l n ( P r o d u c t i v i t y ) = 3.848 0.301 F o r k i n g + 0.668 l n ( T r e e V o l u m e )
P r o d u c t i v i t y = exp ( 3.848 0.301 F o r k i n g + 0.668 l n ( T r e e V o l u m e ) )
Harvester–processor productivity increased with increasing tree volume, though the rate of increase was less for trees with forks (Figure 4). Using the productivity model (Equation (3)), the yield per ha equations (Figure 2), and the actual merchantable stocking values (Table 2), the mean predicted harvester–processor productivity values for the UTH, 700, 500, and 400 sph treatments at the rotation age (9.5 years) were 14.5, 18.3, 22.8, and 25.9 m3 PMH−1, respectively. The impact of forks on harvester–processor productivity became more prominent as tree volume increased.

3.4. LEV by Stocking Treatment

The LEV peaked at ages 9.6, 10.0, 9.8, and 10.8 (theoretical optimal rotation ages), for the UTH, 700, 500, and 400 sph treatments, respectively (Figure 5). For all treatments, the theoretical optimal rotation age exceeded the trial rotation length (age 9.5). The 700 sph treatment was found to have a substantially lower LEV due mainly to it having a lower harvesting productivity (higher harvesting cost per cubic metre) compared with the 500 and 400 sph treatments, and a lower revenue compared with that of the UTH treatment due to the 700 sph treatment having the second-lowest yield per hectare and the second-highest rotation length.
At their theoretical optimal rotation ages, the yields per hectare for the UTH, 700, 500, and 400 sph treatments were 202.2 m3 (LEV = 799.8 $ ha−1), 195.7 m3 (LEV = 58.8 $ ha−1), 190.2 m3 (LEV = 458.8 $ ha−1), and 207.7 m3 (LEV = 542.8 $ ha−1), respectively. Therefore, in comparison with the UTH treatment, net losses of 3.6 $ t−1, 1.54 $ t−1, and 1.3 $ t−1, were obtained for the 700, 500, and 400 sph treatments, respectively. To match the LEV of the UTH treatment, the yield per hectare of the 700, 500, and 400 sph treatments, would need to increase to 207.4 m3 ha−1 (6.0%), 195.4 m3 ha−1 (2.7%), and 212.9 m3 ha−1 (2.5%), respectively.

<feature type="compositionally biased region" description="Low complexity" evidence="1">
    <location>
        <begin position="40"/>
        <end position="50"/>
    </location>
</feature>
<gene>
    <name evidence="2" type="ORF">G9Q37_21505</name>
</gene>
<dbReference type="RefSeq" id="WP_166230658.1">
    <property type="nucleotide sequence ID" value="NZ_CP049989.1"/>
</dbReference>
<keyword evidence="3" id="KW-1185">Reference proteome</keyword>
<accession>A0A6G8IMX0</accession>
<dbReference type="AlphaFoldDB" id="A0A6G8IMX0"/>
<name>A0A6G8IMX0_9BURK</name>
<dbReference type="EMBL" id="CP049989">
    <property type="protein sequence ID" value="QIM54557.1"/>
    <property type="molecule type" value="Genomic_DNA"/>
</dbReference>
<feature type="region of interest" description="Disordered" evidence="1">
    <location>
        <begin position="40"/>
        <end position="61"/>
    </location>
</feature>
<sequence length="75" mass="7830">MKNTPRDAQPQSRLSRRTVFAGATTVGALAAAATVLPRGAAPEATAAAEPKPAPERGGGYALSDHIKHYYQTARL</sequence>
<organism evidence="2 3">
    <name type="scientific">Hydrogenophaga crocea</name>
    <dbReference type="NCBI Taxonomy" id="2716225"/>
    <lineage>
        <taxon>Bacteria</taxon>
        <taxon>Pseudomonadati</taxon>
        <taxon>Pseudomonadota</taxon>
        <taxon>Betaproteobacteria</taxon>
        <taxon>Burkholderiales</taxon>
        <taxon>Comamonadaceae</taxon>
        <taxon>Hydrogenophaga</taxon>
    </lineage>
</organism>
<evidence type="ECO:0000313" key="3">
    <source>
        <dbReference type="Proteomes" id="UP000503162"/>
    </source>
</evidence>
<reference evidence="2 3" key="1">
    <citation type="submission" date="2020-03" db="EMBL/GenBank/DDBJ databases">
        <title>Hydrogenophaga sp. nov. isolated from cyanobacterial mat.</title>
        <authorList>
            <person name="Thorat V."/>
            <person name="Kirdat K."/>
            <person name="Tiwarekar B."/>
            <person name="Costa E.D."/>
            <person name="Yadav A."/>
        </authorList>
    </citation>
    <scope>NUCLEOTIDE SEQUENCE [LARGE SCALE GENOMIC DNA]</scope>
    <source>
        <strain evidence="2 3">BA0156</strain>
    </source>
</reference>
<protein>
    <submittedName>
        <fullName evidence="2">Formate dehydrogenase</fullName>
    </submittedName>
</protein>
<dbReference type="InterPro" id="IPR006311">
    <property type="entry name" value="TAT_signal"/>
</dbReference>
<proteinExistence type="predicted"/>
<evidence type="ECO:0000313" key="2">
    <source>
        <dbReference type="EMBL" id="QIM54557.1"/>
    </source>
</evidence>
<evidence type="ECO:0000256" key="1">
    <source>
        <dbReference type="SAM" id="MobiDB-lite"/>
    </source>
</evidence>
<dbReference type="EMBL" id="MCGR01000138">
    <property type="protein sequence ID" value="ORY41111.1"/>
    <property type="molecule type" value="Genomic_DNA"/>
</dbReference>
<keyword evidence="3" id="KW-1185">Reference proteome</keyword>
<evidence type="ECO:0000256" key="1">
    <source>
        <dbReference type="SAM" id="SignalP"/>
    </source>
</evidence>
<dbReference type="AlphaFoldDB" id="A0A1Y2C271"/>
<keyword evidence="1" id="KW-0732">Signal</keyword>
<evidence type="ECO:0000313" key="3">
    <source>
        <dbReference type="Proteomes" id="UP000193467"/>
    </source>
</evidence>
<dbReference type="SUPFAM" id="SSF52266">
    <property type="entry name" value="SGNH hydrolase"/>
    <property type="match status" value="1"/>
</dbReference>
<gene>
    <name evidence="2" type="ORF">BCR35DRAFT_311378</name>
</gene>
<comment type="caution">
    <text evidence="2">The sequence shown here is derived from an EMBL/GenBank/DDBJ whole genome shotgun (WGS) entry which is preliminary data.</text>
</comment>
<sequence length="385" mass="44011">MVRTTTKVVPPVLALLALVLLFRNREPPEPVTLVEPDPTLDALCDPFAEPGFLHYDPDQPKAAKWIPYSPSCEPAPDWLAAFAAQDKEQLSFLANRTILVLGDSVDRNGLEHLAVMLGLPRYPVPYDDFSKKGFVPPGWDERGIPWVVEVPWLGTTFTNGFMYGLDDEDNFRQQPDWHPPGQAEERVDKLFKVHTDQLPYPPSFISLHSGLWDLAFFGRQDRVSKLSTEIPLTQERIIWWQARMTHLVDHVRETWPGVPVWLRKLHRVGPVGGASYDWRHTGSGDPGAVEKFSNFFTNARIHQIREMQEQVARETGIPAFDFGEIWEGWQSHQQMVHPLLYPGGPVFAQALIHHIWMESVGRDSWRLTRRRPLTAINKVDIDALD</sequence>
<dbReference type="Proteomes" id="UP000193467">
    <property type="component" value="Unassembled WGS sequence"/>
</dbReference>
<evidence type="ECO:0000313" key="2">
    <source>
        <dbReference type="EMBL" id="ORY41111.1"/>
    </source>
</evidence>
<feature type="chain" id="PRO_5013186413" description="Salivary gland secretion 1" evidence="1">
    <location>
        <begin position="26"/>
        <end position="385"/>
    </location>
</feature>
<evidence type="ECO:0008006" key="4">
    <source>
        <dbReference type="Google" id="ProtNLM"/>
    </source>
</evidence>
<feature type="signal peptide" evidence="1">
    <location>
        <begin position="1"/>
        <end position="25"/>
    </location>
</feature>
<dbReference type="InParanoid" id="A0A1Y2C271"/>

3.5. Sensitivity Analysis on LEV

Figure 6 presents a tornado chart showing the sensitivity analysis results for the 400 sph treatment for a number of factors impacting LEV (and the corresponding lowest and highest ranges). The trend was very similar for the other treatments. Variation in mill gate price and yield per ha had the highest impact on LEV. Unfavourable conditions, such as higher thinning costs, establishment costs, and leasing costs, as well as lower yields per hectare, harvesting productivities, and lower mill gate prices, negatively impacted LEV and postponed the optimal rotation age. As expected, increasing interest rates resulted in an earlier rotation age (11.0 and 10.6 years for interest rates of 6% and 8%, respectively).

4. Discussion

As would be expected based on previous studies (e.g., [2,3,4,5,6]), the reduction in inter-tree competition in the thinned treatments increased tree growth (particularly DBHOB and tree volume) relative to the tree growth in the unthinned treatment. Stocking reduction had less impact on tree height, with the only significant difference recorded being between the UTH and 400 sph treatments. Although the individual tree volumes in the thinned plots were larger than those in the unthinned plots, the total merchantable volume in the thinned plots was consistently 7–8% less relative to that in the unthinned plots. This supported the finding of [26] that heavy early thinning to final stocking may prevent trees from fully occupying the site over the course of the rotation. However, when the volume growth of the trial plots was projected past the rotation age, the total volume of the 400 sph treatment plots was predicted to equal that of the unthinned plots at around age 12.